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“So as a community, we are worried about the prolonged blackout and erosion problems we are experiencing because our youths who engage themselves in trades like welding, hair dressing, sewing, electronic and electrical works are now idle. And our worry is that we don’t want a situation where their idle minds would turn into the devil’s workshop. So we need government’s assistance urgently.”

Also speaking, the secretary of the community’s council of chiefs, Chief Unenadu Igwele, said ‘’The erosion has been our problem for over two decades. And it came gradually, starting from the Famgbe end, a neighbouring community. It has eaten deep into Famgbe and driven that community into the swamps.

“And that is what is going to happen to us if nothing is done about the erosion. Unfortunately, in our own case, at the face of this development, we don’t even have where to shift to. Everywhere is occupied now.”

Recounting her experience of the disaster, the women leader of Obogoro community, Chief Patience Amagbopere said, ‘’When I was newly married into this community, walking from the waterside to the school house was a long distance. But now you can see everything here, even the goal post is being shifted again and again towards the school, as other parts of the facility have gone into the river.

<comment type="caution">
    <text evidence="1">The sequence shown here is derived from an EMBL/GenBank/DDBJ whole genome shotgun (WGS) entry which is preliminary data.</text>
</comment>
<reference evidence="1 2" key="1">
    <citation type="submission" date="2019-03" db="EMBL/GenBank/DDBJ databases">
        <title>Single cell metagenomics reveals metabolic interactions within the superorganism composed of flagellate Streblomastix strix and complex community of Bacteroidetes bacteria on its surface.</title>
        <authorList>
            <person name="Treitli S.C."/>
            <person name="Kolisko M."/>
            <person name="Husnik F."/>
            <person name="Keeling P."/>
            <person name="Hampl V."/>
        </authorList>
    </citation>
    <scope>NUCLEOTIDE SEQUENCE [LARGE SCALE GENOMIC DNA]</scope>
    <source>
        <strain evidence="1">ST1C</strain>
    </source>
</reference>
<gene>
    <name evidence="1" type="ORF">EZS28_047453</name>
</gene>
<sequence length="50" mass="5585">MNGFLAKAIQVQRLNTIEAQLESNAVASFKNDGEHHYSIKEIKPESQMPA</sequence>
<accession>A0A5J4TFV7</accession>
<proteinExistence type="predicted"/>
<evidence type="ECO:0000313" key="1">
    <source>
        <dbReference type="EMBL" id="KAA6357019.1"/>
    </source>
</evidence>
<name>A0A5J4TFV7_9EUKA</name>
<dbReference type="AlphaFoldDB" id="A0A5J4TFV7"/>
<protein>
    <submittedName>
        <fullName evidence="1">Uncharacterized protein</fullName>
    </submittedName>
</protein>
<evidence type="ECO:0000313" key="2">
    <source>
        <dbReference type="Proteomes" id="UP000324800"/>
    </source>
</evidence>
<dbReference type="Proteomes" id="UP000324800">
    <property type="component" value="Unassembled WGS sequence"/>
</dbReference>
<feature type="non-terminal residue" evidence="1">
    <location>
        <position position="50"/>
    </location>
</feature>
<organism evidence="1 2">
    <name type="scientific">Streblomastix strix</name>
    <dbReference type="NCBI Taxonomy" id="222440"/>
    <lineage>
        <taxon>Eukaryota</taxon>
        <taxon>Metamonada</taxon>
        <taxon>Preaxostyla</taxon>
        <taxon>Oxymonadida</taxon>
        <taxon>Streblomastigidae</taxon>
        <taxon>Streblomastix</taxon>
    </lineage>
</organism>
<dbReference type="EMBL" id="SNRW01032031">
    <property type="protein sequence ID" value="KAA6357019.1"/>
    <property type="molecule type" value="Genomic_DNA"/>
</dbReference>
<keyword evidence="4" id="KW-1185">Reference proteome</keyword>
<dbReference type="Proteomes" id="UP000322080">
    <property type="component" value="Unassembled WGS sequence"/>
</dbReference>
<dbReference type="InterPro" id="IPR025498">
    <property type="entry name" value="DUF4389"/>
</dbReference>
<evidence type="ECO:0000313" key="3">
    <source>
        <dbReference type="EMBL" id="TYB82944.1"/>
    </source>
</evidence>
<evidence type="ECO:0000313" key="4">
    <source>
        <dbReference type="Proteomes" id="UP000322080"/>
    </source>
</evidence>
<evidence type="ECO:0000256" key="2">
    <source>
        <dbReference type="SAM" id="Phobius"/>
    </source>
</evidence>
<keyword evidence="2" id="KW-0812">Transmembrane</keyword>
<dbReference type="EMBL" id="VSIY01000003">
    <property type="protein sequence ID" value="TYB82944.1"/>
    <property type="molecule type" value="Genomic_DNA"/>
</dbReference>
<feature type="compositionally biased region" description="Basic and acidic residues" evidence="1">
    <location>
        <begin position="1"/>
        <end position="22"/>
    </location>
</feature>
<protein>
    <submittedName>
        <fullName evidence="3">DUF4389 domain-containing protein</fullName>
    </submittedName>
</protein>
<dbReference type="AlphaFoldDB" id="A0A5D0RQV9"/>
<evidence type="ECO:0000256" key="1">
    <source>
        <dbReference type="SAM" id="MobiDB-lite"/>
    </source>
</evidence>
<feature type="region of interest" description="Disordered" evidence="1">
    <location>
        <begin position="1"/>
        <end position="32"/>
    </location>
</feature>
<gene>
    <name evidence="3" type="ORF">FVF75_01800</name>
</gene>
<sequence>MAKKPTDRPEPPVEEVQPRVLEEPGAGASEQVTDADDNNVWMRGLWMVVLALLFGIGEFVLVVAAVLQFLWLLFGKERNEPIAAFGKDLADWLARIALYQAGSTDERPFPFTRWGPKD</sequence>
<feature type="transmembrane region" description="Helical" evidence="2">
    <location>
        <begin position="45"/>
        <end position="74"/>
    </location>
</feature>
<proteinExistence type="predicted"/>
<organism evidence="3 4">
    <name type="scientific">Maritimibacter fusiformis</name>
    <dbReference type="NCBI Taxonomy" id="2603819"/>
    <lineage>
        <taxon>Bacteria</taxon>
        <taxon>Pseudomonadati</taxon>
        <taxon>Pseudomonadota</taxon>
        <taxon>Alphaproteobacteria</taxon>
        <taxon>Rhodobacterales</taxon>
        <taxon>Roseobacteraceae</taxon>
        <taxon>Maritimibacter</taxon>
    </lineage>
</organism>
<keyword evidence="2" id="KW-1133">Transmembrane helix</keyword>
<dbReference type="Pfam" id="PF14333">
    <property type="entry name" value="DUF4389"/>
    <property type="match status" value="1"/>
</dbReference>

“You can see the Corpers’ lodge here being de-roofed. We want to appeal, as a people, people of Bayelsa and as a mother, I don’t have any other faith. I am begging, pleading and crying, that the state government, even the Federal Government should look into our plights. We are begging. After this time, our children would not be able to attend school here because we are afraid that most of them don’t know how to swim.

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Expressing fears that his father’s house may soon give way for the devastating erosion, the Obogoro youths secretary, Comrade Inisom Amabopre, said, “the situation I find myself is pathetic. The erosion is affecting us badly. The first house built by my father had been washed into the river by the erosion few years back. As you can see the new one my father built to cover our heads is at the edge of the river bank and would soon be washed away in a matter of months.

“Our community is pleading to the state and federal government to come to our rescue because after the flood will soon come, when you return to our community, you will certainly not see many houses you’ing today. They would be washed away by erosion if nothing is done urgently.”

Giving an insight into how the prolonged electricity blackout has affected socioeconomic activities in the community, the Vice President of the Youths Council, Miss Onotime Nelson explained that, “for almost two years now Obogoro community has been in what could be called a total blackout.

“If you walk from the beginning of the community to the end, you would see that many stores are closed because we have not seen electricity for a long time. As I speak with you, I run a business that depends on electricity to thrive and the fact that we don’t have power supply is affecting my business badly.”